The U.S. Environmental Protection Agency (EPA) on Friday began accepting comments on its draft Climate Change Adaption Plan, a document that seeks to integrate climate change considerations into future programs and regulations.
The 55-page draft essentially examines the ways the agency’s programs are vulnerable to changing climate and how it can adapt to continue meeting its mission of protecting human health and the environment. It stems from a June 2011 policy statement on climate change adaption, issued in response to a 2009 government directive that required agencies to plan for future climate change this year.
The EPA is one of more than 20 federal agencies that form the Interagency Climate Change Adaptation Task Force. It is co-chaired by the White House Council on Environmental Quality (CEQ), the White House Office of Science and Technology Policy, and the National Oceanic and Atmospheric Administration. It has been charged with developing recommendations to the president on how the federal government can strengthen policies and programs to better prepare the nation for the impacts of climate change.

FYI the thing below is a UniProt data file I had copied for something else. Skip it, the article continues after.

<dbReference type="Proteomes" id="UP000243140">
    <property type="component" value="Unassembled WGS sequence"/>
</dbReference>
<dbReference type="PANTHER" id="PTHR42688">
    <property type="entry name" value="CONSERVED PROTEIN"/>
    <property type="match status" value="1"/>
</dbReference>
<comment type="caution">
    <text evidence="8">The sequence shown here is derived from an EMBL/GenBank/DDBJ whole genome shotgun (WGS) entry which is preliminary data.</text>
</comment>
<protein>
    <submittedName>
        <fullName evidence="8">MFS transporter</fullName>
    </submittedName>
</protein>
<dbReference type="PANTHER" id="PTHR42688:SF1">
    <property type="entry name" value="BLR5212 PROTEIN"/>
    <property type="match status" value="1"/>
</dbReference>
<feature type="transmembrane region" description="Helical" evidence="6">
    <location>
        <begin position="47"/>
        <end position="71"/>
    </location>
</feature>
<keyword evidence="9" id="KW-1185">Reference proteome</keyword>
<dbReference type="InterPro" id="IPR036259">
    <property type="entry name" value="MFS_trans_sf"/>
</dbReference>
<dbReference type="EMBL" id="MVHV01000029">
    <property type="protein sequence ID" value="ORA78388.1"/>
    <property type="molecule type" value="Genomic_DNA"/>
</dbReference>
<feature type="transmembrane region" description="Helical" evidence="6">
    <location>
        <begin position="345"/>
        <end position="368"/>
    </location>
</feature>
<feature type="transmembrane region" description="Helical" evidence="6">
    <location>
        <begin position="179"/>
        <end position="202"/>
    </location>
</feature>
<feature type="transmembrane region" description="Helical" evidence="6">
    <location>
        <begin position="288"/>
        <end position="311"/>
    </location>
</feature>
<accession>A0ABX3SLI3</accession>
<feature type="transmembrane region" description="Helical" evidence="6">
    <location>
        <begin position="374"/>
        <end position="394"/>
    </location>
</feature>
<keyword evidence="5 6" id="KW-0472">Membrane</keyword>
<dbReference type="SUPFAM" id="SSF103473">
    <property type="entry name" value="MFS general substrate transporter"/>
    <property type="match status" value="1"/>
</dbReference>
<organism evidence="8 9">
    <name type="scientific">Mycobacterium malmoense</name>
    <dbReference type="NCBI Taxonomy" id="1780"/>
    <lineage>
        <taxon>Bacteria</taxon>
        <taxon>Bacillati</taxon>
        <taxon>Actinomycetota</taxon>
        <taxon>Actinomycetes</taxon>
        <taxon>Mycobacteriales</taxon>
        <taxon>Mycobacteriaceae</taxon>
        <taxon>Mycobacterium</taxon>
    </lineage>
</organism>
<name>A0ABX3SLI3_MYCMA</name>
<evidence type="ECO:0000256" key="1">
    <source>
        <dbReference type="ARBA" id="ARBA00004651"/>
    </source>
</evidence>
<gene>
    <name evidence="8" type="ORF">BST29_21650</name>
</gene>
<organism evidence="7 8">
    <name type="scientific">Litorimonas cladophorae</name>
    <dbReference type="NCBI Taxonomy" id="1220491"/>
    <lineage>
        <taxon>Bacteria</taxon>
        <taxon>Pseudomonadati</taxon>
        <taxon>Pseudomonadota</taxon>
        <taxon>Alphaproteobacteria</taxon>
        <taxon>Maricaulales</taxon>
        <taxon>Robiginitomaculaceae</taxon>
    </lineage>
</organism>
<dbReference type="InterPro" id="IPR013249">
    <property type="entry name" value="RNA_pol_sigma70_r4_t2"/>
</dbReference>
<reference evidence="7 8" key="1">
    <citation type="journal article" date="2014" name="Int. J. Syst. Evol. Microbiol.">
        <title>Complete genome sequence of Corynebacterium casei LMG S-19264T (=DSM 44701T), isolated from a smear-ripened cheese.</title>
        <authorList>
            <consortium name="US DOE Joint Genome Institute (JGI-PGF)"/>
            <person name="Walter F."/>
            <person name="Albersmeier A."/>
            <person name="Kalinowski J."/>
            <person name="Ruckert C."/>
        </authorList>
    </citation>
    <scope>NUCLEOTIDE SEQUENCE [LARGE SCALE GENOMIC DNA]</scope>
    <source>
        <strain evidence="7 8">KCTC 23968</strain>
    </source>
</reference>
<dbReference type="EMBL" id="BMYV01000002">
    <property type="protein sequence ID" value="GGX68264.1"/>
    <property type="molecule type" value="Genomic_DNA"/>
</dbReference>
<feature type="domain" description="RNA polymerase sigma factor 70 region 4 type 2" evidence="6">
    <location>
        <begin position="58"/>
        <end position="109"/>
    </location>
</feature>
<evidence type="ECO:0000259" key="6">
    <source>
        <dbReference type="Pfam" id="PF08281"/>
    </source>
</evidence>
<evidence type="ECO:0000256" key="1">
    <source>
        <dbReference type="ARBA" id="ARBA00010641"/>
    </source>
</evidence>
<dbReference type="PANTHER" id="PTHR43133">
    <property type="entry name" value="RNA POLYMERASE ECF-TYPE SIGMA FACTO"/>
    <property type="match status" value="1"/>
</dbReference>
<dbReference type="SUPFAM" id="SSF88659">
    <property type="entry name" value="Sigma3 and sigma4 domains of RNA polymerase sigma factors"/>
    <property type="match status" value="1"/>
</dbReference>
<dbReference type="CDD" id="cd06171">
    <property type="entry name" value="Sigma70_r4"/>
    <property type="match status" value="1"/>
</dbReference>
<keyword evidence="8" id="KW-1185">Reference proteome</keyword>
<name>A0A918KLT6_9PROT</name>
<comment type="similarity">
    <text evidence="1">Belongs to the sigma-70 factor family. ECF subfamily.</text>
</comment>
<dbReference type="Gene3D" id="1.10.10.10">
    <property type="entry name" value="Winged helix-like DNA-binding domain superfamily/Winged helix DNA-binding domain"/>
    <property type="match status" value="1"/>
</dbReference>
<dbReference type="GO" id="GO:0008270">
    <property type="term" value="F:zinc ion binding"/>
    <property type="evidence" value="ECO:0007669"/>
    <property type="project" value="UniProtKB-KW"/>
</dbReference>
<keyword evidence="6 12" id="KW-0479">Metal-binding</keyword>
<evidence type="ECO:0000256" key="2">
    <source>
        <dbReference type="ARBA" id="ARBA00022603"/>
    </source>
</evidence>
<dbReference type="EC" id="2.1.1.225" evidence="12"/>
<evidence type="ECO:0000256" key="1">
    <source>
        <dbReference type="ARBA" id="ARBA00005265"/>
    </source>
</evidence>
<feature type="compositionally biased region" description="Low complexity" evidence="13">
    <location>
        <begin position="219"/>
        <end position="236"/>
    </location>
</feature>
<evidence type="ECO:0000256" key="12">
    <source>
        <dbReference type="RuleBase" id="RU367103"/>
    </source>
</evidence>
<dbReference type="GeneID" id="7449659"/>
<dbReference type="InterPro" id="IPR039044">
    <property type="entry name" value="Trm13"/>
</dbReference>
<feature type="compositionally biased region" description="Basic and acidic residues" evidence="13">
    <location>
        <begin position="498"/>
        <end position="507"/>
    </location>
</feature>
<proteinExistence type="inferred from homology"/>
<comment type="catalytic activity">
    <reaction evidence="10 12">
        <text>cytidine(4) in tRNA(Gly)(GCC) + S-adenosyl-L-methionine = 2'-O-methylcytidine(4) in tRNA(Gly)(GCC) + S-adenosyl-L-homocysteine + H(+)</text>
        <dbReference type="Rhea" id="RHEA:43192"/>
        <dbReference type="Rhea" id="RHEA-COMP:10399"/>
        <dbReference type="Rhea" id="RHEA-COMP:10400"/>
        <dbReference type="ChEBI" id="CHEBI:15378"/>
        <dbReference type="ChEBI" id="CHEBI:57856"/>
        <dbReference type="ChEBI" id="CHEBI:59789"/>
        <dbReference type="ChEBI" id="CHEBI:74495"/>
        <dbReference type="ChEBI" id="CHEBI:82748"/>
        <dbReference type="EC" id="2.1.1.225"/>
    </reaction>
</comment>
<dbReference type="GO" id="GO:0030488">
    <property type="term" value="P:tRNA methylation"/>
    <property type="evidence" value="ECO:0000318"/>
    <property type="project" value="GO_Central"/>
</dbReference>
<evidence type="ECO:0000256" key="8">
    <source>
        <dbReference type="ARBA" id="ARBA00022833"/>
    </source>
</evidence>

Last week, as it posted the second year of greenhouse gas (GHGs) emissions data on its website, the EPA said power plants remain the largest stationary source of GHG emissions, with 2,221 million metric tons carbon dioxide equivalent (mmtCO2e)—or roughly one-third of total U.S. emissions. The data was collected through the congressionally mandated Greenhouse Gas (GHG) Reporting Program, and it includes information from facilities in 41 source categories that emit large quantities of greenhouse gases.
On Dec. 7, 2009, former EPA Administrator Lisa Jackson (whose service to the agency ends today) signed a final action, under Section 202(a) of the Clean Air Act, finding that six key well-mixed GHGs constitute a threat to public health and welfare. On March 27, 2012, the agency proposed a Carbon Pollution Standard for New Power Plants that would, for the first time, set national limits on the amount of carbon pollution that power plants can emit. The proposed rule applies only to new fossil fuel–fired electric utility generating units and it is set to be finalized this April.
In May 13, 2010, the EPA set GHG emissions thresholds to define when permits under the New Source Review Prevention of Significant Deterioration and Title V Operating Permit programs are required for new and existing industrial facilities. That final rule "tailors" the requirements of these Clean Air Act permitting programs to limit covered facilities to the nation’s largest GHG emitters, including power plants.
The public may provide comment on the draft document within 60 days through the agency’s docket system at http://www.regulations.gov. The docket number is EPA-HQ-OA-2012-0247.
Sources: POWERnews, EPA